6. Kate says:

    Kevin–the hyacinth photo is so beautiful I can almost smell them! Thank you for sharing the winter seed starting information and the links to the seed companies–I’ll be trying this process, after years of sad, spindly seedlings on my windowsill.

    Jenn V, I would suggest you take a look at garden books by Lauren Springer Ogden and Rob Proctor–they garden in Colorado, and give great advice for those of us out here in the Plains. I’ve found them very helpful in achieving a lush cottage garden look even with the baking hot summers we have. Good luck!

  7. badger gardener says:

    Hope everyone had a happy holiday season. I can’t believe how time flew by.

    I just ordered some flower and veggie seeds today. Trying some hollyhocks this year. When we first moved into our home a friend gave me a lovely hollyhock but it never reseeded itself and I never tried one again. I ordered a dwarf variety that is listed as an annual so hoping for blooms this summer. Perhaps it will inspire me to try the full size again. Also trying coleus this year after seeing how easily you keep yours going via cuttings. I have lots of shady spots that could use this little plant.

    Will cut some forsythia in the next few days as I clear out Christmas decorations and make some room. Looking forward to them brightening up the winter. Pretty cold here too but still tolerable. Next Mon. the forecast is for HIGHS of negative 4. Brrrrr.

  8. Jenn V says:

    Thank you Kate. I will check the library for them. I left behind a mature, mostly shade garden near the Baltimore harbor, so this will definitely be a big change! At least I should not have to worry about mildew!

  9. Mary L. says:

    Question–what do you use to label your jugs for seeds? I did this last year and used a sharpie/permanent marker on the jugs and still the names bleached out. Any suggestions?
    Thanks! Mary

  10. Marcia says:

    Just love the glass shelved window treatment, but I lose the ability to close the shades??? is there a way to have both?

    Marcia

  11. Sara in Indiana says:

    To answer Mary L regarding labeling winter sown jugs–I cut a label-size strip of milk jug and write the plant name on it with a sharpie, then tuck the label between the soil and the jug where the sun cannot bleach it, with the writing towards the soil.

  12. Peggy Herron says:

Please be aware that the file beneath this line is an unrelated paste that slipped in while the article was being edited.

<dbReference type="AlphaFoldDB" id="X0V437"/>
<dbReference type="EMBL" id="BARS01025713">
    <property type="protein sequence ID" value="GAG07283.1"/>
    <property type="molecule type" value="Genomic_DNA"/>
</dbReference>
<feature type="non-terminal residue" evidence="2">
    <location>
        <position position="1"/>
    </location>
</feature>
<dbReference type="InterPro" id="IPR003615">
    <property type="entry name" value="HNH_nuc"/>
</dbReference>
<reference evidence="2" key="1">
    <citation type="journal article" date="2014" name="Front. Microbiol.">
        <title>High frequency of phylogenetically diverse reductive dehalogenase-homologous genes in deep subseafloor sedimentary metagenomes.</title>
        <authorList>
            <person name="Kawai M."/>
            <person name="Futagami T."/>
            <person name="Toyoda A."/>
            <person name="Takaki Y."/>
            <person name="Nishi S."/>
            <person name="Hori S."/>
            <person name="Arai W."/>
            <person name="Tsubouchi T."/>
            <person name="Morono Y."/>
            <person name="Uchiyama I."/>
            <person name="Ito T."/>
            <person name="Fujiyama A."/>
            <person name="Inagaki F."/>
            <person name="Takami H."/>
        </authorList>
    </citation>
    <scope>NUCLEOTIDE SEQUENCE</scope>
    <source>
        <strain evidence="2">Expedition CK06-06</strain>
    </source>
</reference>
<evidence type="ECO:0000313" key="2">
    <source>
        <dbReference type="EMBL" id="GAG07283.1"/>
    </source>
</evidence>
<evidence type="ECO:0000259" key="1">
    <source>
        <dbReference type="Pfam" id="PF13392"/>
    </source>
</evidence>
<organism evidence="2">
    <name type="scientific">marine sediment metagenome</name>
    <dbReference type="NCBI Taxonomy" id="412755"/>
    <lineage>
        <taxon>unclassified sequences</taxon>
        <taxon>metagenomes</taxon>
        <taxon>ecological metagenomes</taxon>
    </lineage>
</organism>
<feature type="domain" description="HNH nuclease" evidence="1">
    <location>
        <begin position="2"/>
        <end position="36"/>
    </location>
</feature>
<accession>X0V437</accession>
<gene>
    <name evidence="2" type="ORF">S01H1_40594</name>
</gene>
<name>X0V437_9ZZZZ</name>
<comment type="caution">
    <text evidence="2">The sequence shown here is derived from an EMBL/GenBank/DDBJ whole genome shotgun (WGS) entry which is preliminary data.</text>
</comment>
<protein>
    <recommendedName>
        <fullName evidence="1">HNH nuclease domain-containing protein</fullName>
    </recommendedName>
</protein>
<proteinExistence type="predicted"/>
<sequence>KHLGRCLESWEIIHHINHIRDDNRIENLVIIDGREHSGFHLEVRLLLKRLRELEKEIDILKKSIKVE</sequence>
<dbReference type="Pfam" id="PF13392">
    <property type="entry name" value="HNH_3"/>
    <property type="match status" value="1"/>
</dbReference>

I am soooo jealous of those beautiful hyacinths . I potted up three a amaryllis a bit late and am trying to time their flowering so I can have somthing blooming or almost blooming for a few weeks this winter.
    I worked on a leek ,cabbage and white bean soup during the snow storm . I live have somthing simmering on the stove during a storm . My German neighbor suggested I add sour cream to the soup which I did and it really gave the soup a lovely creaminess plus a bit of tang. I would like to add some bacon bits on top but I was trying to keep it vegetarian .
    A much loved member of our cat family was just diagnosed diabetic . Kato had to spend last night at the emergency vets hospital . My husband and I will be able to pick him up at four. It is going to be a long afternoon and a long week trying to find out what was causing his distress.

  13. Hi Peggy Herron – Your poor kitty! I hope you and your vet are able to manage the diabetes through diet. Sending positive energy your way.

  14. Diane TG says:

    Kevin – Woo Hoo! I just ordered my FIRST SEEDS EVER! (Always have purchased “ready made” plants from a nursery) I can’t wait to start Winter Sowing. Wish me luck, please

  15. Diane TG – Good luck! And here’s a warning: Winter-sowing is additive!

  16. Mary L. says:

    Thank you Sara! I will try that!

  17. Jackie Leib says:

    Hi Kevin,

    It has been over 5 hours since my first post to you on your “Ask Kevin” tab of your website. Like I said in that post, I am so enjoying surfing your website and am embarrased to say that I have spent thoses 5 hours on your website!!! It is cold and snowy and I need a gardening fix.

    I have another question for you and it involves bulbs. I purchased bulbs in the fall. Before I could get them in the ground, I got sick and was unable to get them in the ground before it froze. Can I do anything with them now? I don’t need them to bloom indoors. In fact, I would prefer to have them in my garden. Is it possible to pot them up?

    Thanks again for a wonderful website. I am so glad I found you!!!